by Dr. Jan Mees, director Flanders Marine Institute VLIZ
Man is inextricably tied to the oceans. Making sure that citizens – whether they live on the coast or inland – understand how the oceans affect their daily lives and how mankind affects the oceans, is what Ocean Literacy is all about. As the ocean is changing rapidly and over a range that can have a profound influence on human societies, ocean literacy becomes important because sooner or later informed decisions will need to be taken to address the impacts of the changing ocean. While there is a worldwide movement of people expressing serious concern about the protection and the health of the seas and oceans, Europe has yet to provide a structure to make Ocean Literacy its priority. There is an urgent need for a consensus on what Ocean Literacy means for the continent and what European citizens should know about the marine realm to allow them to make informed and responsible decisions regarding the seas and oceans and their resources. However, the large cultural diversity across Europe – e.g. in the many languages, educational systems and traditional ways of living with the sea – complicates the implementation of a unique and consistent Ocean Literacy plan. Data and information on what people know, want to know and should know about the oceans is scarce. This suggests that ocean knowledge of the wider public is (too) limited, and that in most European countries ocean sciences and knowledge are underrepresented and not integrated in the school curricula. On top of that, no direct reference is being made in European key marine policy documents on how to strengthen the position of ocean sciences in science standards.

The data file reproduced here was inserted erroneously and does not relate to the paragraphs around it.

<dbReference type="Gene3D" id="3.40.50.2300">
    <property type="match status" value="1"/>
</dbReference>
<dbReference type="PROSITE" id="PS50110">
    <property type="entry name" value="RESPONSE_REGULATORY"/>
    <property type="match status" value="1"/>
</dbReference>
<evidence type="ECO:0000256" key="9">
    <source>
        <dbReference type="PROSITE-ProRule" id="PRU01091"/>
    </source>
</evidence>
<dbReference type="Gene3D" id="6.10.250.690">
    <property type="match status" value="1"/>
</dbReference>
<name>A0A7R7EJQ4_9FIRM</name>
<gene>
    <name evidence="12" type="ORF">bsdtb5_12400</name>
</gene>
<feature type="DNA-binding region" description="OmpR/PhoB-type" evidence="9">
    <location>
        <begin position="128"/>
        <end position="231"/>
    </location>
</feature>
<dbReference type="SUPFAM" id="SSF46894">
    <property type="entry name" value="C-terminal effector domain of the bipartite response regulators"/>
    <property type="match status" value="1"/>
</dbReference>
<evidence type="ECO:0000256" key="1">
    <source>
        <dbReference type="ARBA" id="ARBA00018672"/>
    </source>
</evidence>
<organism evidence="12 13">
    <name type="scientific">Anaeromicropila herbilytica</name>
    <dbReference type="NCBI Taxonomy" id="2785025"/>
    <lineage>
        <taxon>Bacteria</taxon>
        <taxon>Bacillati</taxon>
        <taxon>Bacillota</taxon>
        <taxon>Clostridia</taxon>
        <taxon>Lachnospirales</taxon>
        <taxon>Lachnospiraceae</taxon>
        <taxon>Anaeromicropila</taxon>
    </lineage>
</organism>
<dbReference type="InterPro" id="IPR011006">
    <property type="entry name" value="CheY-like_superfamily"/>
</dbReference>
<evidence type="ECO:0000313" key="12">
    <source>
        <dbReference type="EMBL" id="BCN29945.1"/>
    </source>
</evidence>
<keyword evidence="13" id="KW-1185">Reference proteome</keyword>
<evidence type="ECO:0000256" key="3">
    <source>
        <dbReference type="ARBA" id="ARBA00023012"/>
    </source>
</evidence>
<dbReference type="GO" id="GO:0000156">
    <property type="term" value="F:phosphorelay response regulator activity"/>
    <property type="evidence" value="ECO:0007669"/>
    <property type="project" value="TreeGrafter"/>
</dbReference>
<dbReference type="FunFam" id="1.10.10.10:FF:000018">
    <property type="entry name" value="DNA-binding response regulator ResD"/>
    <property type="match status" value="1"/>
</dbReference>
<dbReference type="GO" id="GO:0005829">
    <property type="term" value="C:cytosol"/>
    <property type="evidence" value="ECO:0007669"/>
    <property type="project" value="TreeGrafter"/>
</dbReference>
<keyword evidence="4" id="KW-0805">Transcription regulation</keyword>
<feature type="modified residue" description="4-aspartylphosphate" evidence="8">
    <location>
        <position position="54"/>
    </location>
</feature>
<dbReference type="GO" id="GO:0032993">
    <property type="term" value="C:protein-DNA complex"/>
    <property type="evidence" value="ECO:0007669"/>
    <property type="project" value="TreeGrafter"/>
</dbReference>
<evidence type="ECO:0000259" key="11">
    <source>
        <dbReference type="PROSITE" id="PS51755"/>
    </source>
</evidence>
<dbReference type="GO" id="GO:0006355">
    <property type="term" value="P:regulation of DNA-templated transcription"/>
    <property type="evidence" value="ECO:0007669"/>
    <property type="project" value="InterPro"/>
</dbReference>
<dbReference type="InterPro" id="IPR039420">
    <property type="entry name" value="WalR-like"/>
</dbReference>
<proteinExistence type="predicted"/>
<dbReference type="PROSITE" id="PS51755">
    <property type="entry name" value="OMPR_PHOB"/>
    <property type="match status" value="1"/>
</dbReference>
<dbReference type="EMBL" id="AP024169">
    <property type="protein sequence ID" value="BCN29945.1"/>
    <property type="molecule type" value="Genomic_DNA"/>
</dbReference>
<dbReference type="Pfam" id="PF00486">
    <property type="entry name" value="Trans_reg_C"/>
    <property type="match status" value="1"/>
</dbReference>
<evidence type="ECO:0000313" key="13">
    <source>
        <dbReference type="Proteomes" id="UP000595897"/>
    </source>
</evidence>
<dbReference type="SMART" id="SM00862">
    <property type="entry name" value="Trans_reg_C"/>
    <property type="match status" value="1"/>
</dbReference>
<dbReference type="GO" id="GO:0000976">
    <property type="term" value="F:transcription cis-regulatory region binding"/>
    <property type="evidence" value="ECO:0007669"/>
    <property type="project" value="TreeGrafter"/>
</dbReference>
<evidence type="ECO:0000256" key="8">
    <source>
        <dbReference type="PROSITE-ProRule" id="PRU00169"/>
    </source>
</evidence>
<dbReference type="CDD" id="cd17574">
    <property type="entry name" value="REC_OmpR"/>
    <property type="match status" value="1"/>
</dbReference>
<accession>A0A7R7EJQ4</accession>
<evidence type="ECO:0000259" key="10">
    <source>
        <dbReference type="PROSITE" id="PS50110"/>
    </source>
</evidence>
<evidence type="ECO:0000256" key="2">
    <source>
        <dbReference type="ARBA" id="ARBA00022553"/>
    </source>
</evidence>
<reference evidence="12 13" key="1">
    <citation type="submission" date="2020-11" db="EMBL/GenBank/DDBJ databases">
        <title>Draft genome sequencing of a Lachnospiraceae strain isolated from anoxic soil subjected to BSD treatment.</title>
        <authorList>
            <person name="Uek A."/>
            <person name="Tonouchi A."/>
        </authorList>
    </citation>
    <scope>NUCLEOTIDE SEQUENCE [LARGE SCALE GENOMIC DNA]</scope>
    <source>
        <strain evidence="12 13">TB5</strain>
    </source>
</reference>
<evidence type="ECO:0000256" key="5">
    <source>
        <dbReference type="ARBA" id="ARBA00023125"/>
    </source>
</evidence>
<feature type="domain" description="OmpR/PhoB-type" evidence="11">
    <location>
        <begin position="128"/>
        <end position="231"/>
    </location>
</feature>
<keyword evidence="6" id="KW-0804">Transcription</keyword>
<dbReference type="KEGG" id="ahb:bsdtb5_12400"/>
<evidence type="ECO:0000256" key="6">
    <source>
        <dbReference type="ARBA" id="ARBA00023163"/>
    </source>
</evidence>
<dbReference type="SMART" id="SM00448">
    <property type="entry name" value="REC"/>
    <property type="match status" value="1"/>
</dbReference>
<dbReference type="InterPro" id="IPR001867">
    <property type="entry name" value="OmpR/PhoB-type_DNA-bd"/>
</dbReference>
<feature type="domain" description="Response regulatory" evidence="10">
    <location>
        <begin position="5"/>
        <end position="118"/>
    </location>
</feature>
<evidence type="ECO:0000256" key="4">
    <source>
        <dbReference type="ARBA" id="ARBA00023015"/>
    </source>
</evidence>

The First Conference in Ocean literacy in Europe is therefore a timely and important milestone in developing a more ocean literate society. Scientists, educators and policy makers discuss the future societal challenges related to the European seas. The conference also addresses the lack of ocean-related content in science education standards of the formal educational system(s) at the same time emphasizing how outreach projects and informal education efforts (e.g. public aquaria, science centres, museums, NGOs, media) are essential tools for more public involvement and active participation.
Ocean Literacy is a prerequisite for Europe’s quest for a more ocean-oriented society and economy. Preparing an entire community for a closer interaction with the sea is rewarding for the marine research community and for the science policy-makers. A more informed public will better understand and support investments in ocean sciences and the need to manage the marine ecosystem in a science-based, sustainable and respectful way.